Accessibility links

Breaking News

Calls to Invoke the Rio Pact - 2001-09-22

Brazil is the main proponent for re-activating the hemispheric mutual defense treaty known as the Rio Pact in the wake of the September 11 terrorist attacks in the United States. Representatives of the treaty's 23 signatories are meeting in Washington Friday to discuss actions to counter terrorism.

The Inter-American Reciprocal Assistance Treaty was signed in Rio de Janeiro in 1947 by the United States and 19 Latin American countries. The treaty was viewed as so important at the time that U.S. President Harry Truman traveled to Rio to sign the document.

The Rio Pact, which served as a model for NATO, provides for collective defense against aggression from outside the region. Clearly aimed at the Soviet Union, the Rio Pact became the cornerstone of hemispheric security during the Cold War and eventually 23 countries became members.

But its importance gradually faded, especially after the United States refused to invoke the treaty at the request of Argentina during the 1982 Falklands War and instead backed Britain in that conflict. The demise of the Soviet Union made the Rio Pact become even more irrelevant.

But the September 11 terrorist attacks against the United States appears to have changed the situation. Brazilian international affairs expert, Eliezer Riso de Oliveira of the University of Campinas, says the Rio Pact has now been dusted off. "Until now, the treaty seemed destined to remain filed away in a desk somewhere, it was dead from disuse," he says. "But with the terrorist aggression against the United States, the treaty, which is very similar to NATO, was recalled, especially its provision which says an attack from outside the region against one state is an attack against all. So the Rio Treaty, which had been filed away and dead, has now come to life."

Brazil has been the main proponent for reviving the Rio Pact to counter the dangers posed by international terrorism. It successfully persuaded the Organization of American States on Wednesday to convene a meeting in Washington of the pact's 23 members to discuss anti-terrorism measures.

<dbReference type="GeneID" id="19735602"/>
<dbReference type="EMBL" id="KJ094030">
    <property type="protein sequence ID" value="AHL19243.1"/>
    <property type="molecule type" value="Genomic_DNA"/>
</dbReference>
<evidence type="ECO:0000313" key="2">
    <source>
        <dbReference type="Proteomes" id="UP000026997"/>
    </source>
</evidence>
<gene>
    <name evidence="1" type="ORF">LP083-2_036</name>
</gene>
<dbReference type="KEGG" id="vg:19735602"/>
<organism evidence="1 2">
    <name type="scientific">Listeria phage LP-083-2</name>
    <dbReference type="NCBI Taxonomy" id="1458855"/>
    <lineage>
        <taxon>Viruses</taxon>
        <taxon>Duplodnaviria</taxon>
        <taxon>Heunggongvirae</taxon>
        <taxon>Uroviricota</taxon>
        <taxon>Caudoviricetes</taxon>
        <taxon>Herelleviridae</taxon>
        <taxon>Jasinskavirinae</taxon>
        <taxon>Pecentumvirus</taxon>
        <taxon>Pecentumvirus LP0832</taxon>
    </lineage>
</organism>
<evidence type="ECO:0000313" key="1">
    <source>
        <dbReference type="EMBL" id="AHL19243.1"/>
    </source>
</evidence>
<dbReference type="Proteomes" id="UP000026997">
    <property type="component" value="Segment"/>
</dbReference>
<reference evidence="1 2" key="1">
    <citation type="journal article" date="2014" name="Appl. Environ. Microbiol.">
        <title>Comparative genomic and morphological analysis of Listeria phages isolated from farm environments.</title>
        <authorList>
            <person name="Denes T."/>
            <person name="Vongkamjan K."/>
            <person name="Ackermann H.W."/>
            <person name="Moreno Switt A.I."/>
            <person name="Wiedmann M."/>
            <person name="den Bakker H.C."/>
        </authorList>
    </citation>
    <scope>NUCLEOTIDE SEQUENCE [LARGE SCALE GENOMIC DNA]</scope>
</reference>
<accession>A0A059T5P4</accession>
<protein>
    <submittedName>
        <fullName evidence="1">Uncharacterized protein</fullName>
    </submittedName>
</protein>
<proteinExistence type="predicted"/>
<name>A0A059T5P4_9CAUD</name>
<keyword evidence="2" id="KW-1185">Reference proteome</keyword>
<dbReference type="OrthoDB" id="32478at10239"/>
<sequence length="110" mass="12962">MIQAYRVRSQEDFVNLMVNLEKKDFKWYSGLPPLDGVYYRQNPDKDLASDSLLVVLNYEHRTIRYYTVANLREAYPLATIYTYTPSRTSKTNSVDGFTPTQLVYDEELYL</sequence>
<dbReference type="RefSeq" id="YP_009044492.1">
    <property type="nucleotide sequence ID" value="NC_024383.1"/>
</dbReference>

Even though the Rio Pact provides for collective military action, most analysts doubt military assistance will be among the measures adopted by the treaty members. Instead, political scientist Williams Goncalves of the University of Rio de Janeiro believes it is being reactivated as a way to show that Latin America supports any eventual U.S. military action. "Even though the treaty is by nature a military one, in this case its reactivation will be more for political purposes," Mr. Goncalves says. "This is because the United States is not facing a nation that has mobilized its military, the situation now has more to do with intervention than with conventional war. So invoking the Rio Pact has no use militarily but it is useful politically, to legitimize the U.S. action by providing the backing of the Latin American members."

The Brazilian move to reactivate the treaty was opposed by Mexico, which does not consider the Rio Pact an adequate mechanism to face the current threat. It notes that Canada and the countries of the English-speaking Caribbean are not members. Days before the September 11 attacks, Mexican President Vicente Fox in a speech to the OAS called the pact irrelevant and urged that it be dismantled.

But Brazil's lobbying on behalf of the treaty earned the country praise from the United States. The U.S. delegate to the OAS congratulated Brazil for its "bold and visionary leadership."

But some analysts believe Brazil needs to do more if it wants to assume a more effective leadership role in the hemisphere. Specialist Riso de Oliveira says Brazil should consider providing symbolic military assistance to the United States much as Argentina did during the 1991 Gulf War. He says if Argentina again volunteers military support, Brazil should do the same.

"Brazil lost a lot by not participating in the Gulf War. Even former Warsaw Pact countries like Poland provided medical teams in a symbolic important act," Mr. de Oliveira says. "Brazil needs to emerge from the attitude that has prevailed in recent times, to be strong in providing diplomatic support, to be strong in supporting disarmament negotiations, but pretending that the Brazilian armed forces do not exist."

For now, Brazil appears to have ruled this out. Brazilian President Fernando Henrique Cardoso has said his government supports the United States, but that providing troops for any military action is not, as he put it, in Brazil's tradition.

Instead, the Cardoso administration may be considering hosting a Latin American summit to discuss terrorism in the hemisphere. The Folha de Sao Paulo newspaper reports the summit could be held in Rio de Janeiro and deal with issues such as strengthening border controls and sharing intelligence information on suspected terrorist movements.